Jamie Schmidt of Local 802 (New York City) has conducted The Lion King about 500 times and played all three of the show’s keyboard chairs. He has also worked as associate conductor for Ragtime at The Kennedy Center and Broadway, conductor for Liza Minnelli’s symphonic tour, and has been music director and conductor for several Kennedy Center gala concerts. “The opening number is still a thrilling experience for the audience of all ages; turning around from the podium to see grown men crying still brings tears to my eyes. Having a 20-month-old child has certainly made me a more vulnerable, sensitive human being as well, and I often see the show through his eyes,” says Schmidt. “It is magical.” Schmidt says that it’s not difficult to keep the show “fresh” when it is performed in a different city and theater nearly every month. “Change keeps coming, and this keeps us ever on our toes,” he says. He travels with his wife and son, so they face a special challenge when it comes to finding safe housing for an ever-curious toddler. “We consider our lifestyle ‘urban camping,’” he adds.

Reuven Weizburg, Percussionist

lion king

Left: (L to R) Stefan Monssen, Rueven Weizberg, and Mike Faue with a set of conga drums and some of the many percussion instruments used in the show.

Reuven Weizburg, a member of Local 802, has been playing with The Lion King tour for almost seven years. His musical path was not typical—he never went to a conservatory or music school, instead he apprenticed to noted West African and Latin drumming artists. He’s previously played with African music and dance ensembles and pop bands around New York City. He was a sub for The Lion King on Broadway for two years (2006-2008) before joining his first tour. “It’s exciting and inspiring to play to sold out crowds of 2,500 to 3,000 people, eight times a week. Being in the house, and not in the pit, makes the show exciting every day. I get to be a part of the show, watch the show, and watch the audience reaction to the show, all at the same time. It’s a unique perspective,” he says, adding, “I am lucky enough to work on a show that connects with audiences of all walks of life. People are moved by the story and the incredible South African music.” Weizburg says the job is challenging because every house they play has different acoustics, plus the sound engineer has to mix the two “house percussionists” with the rest of the orchestra. “A big part of the job of the house percussionists is to mark the dancers, and sometimes the puppets and shadow puppets,” he explains. Weizburg travels with his family: a wife and two daughters, aged two and six. “We are together all the time, and get to see so many amazing parts of the US and Canada,” he states, adding that finding housing is always a challenge, as is medical care for the children. “We literally pack our entire lives into a minivan and head for the next city. My downtime is spent with my family, homeschooling my oldest daughter, and exploring the cities we play.”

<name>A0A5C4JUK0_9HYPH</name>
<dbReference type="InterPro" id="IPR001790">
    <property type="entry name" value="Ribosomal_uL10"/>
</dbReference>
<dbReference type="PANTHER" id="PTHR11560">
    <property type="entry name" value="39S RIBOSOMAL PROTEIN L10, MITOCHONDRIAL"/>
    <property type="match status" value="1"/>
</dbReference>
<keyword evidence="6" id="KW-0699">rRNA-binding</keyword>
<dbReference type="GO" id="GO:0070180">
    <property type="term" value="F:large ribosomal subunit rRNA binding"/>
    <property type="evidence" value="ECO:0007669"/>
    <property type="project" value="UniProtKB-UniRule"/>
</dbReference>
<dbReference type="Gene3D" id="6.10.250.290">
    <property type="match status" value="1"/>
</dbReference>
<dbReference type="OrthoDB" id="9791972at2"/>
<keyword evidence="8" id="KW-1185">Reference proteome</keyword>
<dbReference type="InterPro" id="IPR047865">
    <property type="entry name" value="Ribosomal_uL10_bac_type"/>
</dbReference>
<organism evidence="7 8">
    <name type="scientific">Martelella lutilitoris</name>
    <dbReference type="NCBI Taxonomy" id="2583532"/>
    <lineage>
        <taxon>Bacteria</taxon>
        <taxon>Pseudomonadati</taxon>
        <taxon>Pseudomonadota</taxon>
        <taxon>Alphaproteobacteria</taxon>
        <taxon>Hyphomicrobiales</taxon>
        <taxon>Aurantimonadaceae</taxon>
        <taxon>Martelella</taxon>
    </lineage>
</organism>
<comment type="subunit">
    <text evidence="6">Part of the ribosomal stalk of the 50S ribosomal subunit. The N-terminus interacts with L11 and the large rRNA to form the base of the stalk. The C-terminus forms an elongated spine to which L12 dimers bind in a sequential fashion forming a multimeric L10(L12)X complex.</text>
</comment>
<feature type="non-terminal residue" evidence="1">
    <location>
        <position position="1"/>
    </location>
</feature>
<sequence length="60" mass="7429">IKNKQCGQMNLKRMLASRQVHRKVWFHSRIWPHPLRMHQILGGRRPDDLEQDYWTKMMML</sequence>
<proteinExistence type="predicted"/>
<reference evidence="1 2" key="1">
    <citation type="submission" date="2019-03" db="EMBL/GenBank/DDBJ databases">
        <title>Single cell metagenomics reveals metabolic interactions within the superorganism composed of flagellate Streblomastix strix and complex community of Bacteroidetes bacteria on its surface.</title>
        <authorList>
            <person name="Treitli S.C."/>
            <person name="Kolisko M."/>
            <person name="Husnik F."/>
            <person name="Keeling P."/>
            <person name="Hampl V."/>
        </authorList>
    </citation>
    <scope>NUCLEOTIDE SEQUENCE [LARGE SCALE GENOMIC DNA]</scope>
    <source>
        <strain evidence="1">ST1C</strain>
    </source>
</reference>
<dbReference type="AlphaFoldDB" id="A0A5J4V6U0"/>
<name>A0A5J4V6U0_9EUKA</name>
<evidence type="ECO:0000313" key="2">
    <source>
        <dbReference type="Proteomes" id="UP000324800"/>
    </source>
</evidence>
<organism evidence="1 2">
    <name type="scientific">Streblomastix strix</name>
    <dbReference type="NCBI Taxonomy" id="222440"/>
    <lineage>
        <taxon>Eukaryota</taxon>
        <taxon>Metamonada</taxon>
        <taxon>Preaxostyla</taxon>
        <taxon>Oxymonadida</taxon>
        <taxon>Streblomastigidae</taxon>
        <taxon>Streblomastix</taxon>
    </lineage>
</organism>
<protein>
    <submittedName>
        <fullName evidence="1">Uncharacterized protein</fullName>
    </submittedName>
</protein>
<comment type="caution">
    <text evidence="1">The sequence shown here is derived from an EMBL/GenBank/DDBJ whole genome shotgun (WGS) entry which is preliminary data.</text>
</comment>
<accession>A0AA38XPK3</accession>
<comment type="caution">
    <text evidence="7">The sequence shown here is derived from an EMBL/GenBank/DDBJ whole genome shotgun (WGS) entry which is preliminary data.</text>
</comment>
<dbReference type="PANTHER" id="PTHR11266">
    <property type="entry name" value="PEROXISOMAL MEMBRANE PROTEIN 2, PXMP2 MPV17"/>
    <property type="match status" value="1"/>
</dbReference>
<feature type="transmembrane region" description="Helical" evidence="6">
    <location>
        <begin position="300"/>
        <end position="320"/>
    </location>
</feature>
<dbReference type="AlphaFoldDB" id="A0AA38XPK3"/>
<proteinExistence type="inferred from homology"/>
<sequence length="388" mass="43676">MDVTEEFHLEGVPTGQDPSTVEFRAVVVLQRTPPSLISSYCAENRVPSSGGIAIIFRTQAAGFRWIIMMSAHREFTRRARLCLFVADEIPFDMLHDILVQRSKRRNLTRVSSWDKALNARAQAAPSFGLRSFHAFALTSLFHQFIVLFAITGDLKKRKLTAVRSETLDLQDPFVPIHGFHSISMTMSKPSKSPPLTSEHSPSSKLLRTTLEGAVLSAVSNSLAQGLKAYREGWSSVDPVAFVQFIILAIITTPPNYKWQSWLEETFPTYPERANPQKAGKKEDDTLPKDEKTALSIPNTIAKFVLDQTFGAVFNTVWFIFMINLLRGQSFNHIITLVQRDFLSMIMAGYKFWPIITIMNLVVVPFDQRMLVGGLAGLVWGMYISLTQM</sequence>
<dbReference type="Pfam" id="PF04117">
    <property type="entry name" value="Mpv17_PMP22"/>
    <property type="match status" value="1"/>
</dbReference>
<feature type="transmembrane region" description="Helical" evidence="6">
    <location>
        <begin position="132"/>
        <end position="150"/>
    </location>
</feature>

Michael Faue, Marimba Player/Percussionist

Michael Faue is a member of Local 70-558 (Omaha, NE) and graduate of California State University Northridge. As a Los Angeles freelance percussionist, Faue performed, recorded, and/or toured with the likes of Local 47 (Los Angeles, CA) members Quincy Jones, Lalo Schifrin, and Al Jarreau, and has performed with the Los Angeles Philharmonic and The Boston Pops. He first played for Lion King as a sub in 2002, was hired full-time in 2003, and has now played more than 4,500 shows. “I think there is an art to playing the same music over and over,” says Faue. “Whether you play a piece of music once or 5,000 times, take pride in performing. I feel the audience came to see a performance and deserve my best, all the time.” For any percussionist this is a great gig,” he says. “Three percussionists and a drummer is kind of an unheard of for a Broadway show. The mallet book has it all—you get great phrases but you also have some groove parts making you part of the rhythm section. I also get a little solo time in ‘Hakuna Matata,’ and the bows. My book also has quite a lot of hand percussion.” “Some of the best shows have been when Lion King pairs up with Autism Speaks and the entire audience is made up of individuals and families impacted by autism. To create an autism-friendly performance, the music is quieter, there are no loud sound effects or strobe lights, and house lights are at half. All of these changes create a judgement-free environment for thousands of people who may never have gone to any live event. Shows like these make you really understand how a single performance can change someone’s life.” Faue enjoys the travel aspect. “You see some amazing sights, hear some great music, and play with the best musicians in each city,” he says. One of the most difficult aspects is that, in an emergency, there are often no subs, says Faue, recalling how he had to play a show after slicing and chipping the bone on one of his fingers.